April 22, 2021

What do you know about focal cortical dysplasia?

About Epilepsy

Focal cortical dysplasia is a common type of epilepsy. Find out what it is, how it’s diagnosed and the treatment options available.

While you are in the womb, your brain is constantly growing and developing. Sometimes the cells in your brain get disorganized during this process. In some people this can lead to focal cortical dysplasia - which is a common type of epilepsy.

Focal cortical dysplasia is known as one of hardest epilepsies to treat with medication. However, alternative treatments are often very successful.

Here’s everything you need to know about focal cortical dysplasia symptoms and treatment.

Patient talking to doctor about focal cortical dysplasia

What is focal cortical dysplasia?

Focal cortical dysplasia is a type of epilepsy that is caused by unusual cell formation at certain points on the brain:

  • Focal: This means that the seizures are always triggered by electrical activity that starts at one specific place on the brain.
  • Cortical: This means that the activity begins on the cortex, which is the outer layer of the brain.
  • Dysplasia: This is when unusual cells are found in the tissues of an organ.

These unusual patterns of cell growth can be a trigger for epileptic seizures.

Focal cortical dysplasia symptoms

Depending on where the dysplasia is on your brain, you may experience different kinds of seizures and symptoms. That said, it is most common to experience tonic clonic seizures (which is when you fall over and shake) or absence seizures (which is where you stare into space and may make repetitive movements).

Focal cortical dysplasia symptoms appear in the first five years of life for about two thirds of people - and most of the rest will have started having seizures by the time they turn 16. Initial onset of focal cortical dysplasia in adults is much rarer.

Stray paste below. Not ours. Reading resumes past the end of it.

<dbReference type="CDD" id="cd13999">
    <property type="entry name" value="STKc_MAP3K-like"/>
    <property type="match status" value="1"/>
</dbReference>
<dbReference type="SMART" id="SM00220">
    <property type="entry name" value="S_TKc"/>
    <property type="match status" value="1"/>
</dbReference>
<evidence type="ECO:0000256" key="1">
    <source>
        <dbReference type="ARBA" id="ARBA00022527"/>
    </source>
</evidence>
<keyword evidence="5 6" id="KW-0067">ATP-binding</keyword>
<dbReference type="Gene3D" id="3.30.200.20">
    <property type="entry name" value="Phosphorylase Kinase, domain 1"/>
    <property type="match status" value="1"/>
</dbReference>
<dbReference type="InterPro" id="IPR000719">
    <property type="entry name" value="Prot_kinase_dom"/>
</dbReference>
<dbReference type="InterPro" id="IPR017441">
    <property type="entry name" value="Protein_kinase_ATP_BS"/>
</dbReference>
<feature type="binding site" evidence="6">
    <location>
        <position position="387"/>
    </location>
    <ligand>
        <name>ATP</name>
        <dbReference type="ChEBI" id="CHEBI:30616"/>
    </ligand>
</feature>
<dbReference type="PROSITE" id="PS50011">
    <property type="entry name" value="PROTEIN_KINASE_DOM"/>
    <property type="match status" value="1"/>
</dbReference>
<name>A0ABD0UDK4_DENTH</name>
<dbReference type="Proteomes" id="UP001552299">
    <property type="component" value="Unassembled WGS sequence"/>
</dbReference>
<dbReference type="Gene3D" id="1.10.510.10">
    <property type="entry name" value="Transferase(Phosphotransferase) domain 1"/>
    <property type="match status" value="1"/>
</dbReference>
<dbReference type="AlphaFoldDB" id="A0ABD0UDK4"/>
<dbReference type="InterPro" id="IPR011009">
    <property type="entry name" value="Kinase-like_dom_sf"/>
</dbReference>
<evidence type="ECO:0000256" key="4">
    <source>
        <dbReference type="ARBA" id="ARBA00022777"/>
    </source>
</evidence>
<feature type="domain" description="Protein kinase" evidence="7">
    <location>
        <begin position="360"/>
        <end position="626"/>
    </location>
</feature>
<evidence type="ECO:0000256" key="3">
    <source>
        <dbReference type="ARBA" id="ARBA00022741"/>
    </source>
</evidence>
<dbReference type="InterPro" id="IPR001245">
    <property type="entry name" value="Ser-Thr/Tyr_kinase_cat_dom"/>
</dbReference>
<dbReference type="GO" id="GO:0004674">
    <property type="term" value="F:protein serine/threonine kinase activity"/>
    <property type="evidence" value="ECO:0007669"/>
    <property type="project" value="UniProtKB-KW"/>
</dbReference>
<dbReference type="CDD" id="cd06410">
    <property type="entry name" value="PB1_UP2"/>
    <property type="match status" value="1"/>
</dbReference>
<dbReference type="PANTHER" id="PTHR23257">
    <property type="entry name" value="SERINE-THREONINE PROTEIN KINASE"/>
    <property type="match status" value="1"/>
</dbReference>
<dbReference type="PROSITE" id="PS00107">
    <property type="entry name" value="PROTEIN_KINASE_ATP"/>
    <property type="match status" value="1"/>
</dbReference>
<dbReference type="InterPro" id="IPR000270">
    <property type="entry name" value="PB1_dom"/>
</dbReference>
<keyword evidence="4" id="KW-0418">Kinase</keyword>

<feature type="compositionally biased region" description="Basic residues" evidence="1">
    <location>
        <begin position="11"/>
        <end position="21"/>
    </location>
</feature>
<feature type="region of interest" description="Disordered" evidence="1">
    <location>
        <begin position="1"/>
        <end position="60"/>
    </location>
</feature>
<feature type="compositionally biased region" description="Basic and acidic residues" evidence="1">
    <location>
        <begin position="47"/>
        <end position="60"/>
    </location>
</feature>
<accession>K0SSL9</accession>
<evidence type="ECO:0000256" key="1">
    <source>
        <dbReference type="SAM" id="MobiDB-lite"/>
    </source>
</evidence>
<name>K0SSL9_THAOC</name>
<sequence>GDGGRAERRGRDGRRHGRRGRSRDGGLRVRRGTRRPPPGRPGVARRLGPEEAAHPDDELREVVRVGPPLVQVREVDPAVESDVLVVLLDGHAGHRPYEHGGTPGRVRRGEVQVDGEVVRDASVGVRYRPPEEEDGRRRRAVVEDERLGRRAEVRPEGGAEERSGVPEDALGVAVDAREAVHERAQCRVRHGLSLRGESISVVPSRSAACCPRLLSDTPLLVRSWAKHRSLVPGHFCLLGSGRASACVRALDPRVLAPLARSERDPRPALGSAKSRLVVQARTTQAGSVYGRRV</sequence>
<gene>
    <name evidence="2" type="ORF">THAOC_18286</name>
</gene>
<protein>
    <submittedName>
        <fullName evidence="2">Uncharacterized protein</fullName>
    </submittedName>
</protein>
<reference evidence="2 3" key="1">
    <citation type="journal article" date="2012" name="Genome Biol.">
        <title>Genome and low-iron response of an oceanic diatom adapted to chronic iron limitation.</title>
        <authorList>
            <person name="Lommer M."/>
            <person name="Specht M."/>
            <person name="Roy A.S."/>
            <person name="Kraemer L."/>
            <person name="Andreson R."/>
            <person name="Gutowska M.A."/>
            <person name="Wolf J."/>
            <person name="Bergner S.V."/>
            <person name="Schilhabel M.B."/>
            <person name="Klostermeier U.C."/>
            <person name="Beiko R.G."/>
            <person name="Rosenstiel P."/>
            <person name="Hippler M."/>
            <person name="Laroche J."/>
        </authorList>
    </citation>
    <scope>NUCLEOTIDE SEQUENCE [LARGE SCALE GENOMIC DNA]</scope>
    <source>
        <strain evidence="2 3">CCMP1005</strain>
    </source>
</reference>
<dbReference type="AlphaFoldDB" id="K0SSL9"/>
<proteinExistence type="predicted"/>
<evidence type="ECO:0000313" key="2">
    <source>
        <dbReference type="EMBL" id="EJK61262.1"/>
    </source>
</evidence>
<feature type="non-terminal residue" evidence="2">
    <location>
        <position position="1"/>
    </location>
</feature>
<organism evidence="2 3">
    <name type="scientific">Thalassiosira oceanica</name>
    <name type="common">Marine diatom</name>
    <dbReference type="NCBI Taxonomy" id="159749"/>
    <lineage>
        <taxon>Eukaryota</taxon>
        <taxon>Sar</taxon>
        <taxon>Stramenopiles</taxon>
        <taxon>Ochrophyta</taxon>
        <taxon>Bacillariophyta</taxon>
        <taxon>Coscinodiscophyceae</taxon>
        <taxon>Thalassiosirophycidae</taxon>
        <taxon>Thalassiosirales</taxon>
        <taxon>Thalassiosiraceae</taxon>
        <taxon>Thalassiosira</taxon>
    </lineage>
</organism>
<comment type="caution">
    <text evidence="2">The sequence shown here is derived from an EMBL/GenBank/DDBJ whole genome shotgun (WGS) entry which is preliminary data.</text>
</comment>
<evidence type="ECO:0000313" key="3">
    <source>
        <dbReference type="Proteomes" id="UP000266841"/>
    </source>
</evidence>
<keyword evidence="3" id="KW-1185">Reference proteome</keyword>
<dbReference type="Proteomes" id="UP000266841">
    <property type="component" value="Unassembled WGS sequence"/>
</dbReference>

How is focal cortical dysplasia diagnosed?

This kind of epilepsy can sometimes be challenging to diagnose. For example, a focal cortical dysplasia MRI scan may not always be able to identify the cells which are causing the seizures.

But doctors have a number of methods for diagnosing focal cortical dysplasia. These include:

  • EEG’s: An EEG is a device worn on the head that measures electrical activity in your brain
  • Modern MRI: The most advanced neuroimaging techniques can help to identify some types of focal cortical dysplasia
  • Medical history: A detailed history of when you began having seizures the types of seizures you had, you can keep a diary of your condition with apps such as Epsy
  • Other symptoms of a dysplasia: Including language learning delays and visual problems

How is focal cortical dysplasia treated?

Focal cortical dysplasia is one of the types of epilepsy which is least responsive to treatment by medication. This is called refractory epilepsy. Around 4 in 5 people with focal cortical dysplasia find that drugs do not control their seizures (compared to one in three among other people with epilepsy).

Learn more: What is drug-resistant epilepsy?

If you have tried two or more types of anti-epilepsy drug to treat focal cortical dysplasia but your seizures have not stopped permanently, it may mean that you have refractory epilepsy.

The good news is that there are alternative treatments which are very successful:

  • Surgery: Studies have shown that removing the part of the brain which is causing the seizures can lead to seizure freedom for as much as 67% of people.
  • Antiseizure devices: Sometimes surgery is not possible because it would risk damaging vital parts of the brain. Medical device implants can provide an alternative way of controlling seizures and reducing their severity.

Living a full life with focal cortical dysplasia

Although living with focal cortical dysplasia can be challenging, getting it diagnosed early and exploring treatment options means you might be able to gain greater control over your seizures. 

Take Jared Muscat for example – a surfer and digital marketing professional for Patagonia who has focal cortical dysplasia. Read about  his experience here